With a streamlined lineup, the Republican National Committee confirmed Monday that only five Republican contenders will take the stage in Miami for the third GOP presidential debate.
Former New Jersey Gov. Chris Christie, Florida Gov. Ron DeSantis, former United Nations ambassador Nikki Haley, businessman Vivek Ramaswamy and Sen. Tim Scott of South Carolina all qualified for the Wednesday debate, the Republican National Committee said in a statement.
Notably absent are former Vice President Mike Pence,, and North Dakota Gov. Doug Burgum, who participated in the two previous debates but failed to meet the updated polling criteria. Continuing his pattern, former President Donald Trump has opted to skip the debate stage.
Instead,, Florida, just a 30-minute drive from the Adrienne Arsht Center for the Performing Arts of Miami-Dade County, where his competitors will be gathering. Trump's campaign has said that he sees no value in participating in the debate, citing his substantial polling lead.
A recent CBS News poll found Trump polling at around 61%, more than three times his closest competitor, DeSantis.
"We are looking forward to our third debate in Miami, a welcome opportunity for our candidates to showcase our winning conservative agenda to the American people. We are especially honored to be the first political party to partner with a Jewish organization for a debate in our partnership with the Republican Jewish Coalition, and our candidates will reaffirm the Republican Party's unwavering support of Israel and the Jewish community on the stage Wednesday night." RNC Chairwoman Ronna McDaniel said.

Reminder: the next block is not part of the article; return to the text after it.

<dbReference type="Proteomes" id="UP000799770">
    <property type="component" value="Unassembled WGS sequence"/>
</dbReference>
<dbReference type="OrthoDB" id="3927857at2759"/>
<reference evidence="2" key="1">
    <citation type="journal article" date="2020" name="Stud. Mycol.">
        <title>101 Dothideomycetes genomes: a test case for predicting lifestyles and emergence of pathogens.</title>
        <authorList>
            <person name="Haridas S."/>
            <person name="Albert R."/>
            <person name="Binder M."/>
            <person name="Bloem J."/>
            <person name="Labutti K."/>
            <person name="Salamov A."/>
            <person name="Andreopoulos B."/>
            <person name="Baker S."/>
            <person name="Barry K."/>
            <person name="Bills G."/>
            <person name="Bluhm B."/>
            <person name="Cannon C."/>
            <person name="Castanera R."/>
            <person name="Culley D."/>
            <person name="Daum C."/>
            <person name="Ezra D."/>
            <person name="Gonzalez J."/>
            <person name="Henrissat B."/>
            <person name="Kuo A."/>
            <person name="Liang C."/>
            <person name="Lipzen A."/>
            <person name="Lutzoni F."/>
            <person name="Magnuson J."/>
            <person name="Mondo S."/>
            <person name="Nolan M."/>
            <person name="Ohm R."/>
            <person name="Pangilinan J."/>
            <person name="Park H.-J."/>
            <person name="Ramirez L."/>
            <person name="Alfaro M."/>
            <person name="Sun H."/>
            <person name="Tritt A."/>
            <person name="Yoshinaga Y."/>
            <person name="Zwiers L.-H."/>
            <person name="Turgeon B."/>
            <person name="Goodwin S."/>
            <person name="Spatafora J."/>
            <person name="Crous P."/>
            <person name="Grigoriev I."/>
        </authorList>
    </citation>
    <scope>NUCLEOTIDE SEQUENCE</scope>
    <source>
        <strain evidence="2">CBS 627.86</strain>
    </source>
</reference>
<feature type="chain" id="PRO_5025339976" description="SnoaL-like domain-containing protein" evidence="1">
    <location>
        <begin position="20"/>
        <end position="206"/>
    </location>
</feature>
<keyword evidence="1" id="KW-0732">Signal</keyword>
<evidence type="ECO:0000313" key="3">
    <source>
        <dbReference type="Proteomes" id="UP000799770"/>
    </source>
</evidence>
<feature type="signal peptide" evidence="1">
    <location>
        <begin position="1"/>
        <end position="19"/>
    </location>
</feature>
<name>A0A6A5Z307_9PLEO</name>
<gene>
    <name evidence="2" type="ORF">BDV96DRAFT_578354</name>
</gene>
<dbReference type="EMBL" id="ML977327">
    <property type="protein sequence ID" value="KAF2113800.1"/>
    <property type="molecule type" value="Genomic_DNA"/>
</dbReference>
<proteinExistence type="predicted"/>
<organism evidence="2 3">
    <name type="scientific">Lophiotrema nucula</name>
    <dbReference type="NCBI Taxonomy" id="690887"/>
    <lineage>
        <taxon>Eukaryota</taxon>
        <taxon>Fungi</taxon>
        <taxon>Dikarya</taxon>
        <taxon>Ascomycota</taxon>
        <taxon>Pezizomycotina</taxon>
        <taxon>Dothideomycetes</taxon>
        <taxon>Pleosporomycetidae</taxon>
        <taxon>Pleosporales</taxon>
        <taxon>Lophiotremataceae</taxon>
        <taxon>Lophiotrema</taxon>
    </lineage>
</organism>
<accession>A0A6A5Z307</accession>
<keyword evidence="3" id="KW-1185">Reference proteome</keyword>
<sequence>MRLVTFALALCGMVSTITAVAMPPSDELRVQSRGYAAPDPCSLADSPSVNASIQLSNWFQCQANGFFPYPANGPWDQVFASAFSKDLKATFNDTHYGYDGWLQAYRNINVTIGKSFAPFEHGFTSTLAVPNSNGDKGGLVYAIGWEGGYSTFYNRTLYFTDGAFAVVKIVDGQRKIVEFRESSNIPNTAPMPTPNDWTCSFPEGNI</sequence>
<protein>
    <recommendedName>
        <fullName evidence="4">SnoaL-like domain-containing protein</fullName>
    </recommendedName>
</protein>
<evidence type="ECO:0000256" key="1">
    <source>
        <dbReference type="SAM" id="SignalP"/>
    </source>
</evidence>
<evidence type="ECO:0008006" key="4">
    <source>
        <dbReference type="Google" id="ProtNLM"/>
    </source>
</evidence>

The third debate is scheduled for Wednesday night at 8 p.m. ET. Lester Holt, Kristen Welker and Hugh Hewitt from NBC News will serve as moderators, guiding the 2024 GOP candidates in their fight to gain an advantage in the polls.
To qualify for the debate, candidates needed to secure a polling minimum of 4%. This could be achieved through either two national surveys or one national survey combined with two surveys from the early-nominating states. Candidates also needed to garner contributions from a minimum of 70,000 individuals before the 8 p.m. deadline on Monday.
The Republican hopefuls will face an even steeper climb for the fourth debate, as the RNC has raised the stakes, asking for the candidates to have amassed a minimum of 80,000 individual donors and attained a minimum 6% standing in two national polls, or in one national poll and in one poll in one of the four early states.
The fourth debate is scheduled to take place in Tuscaloosa, Alabama, on Dec. 6, according to the RNC.
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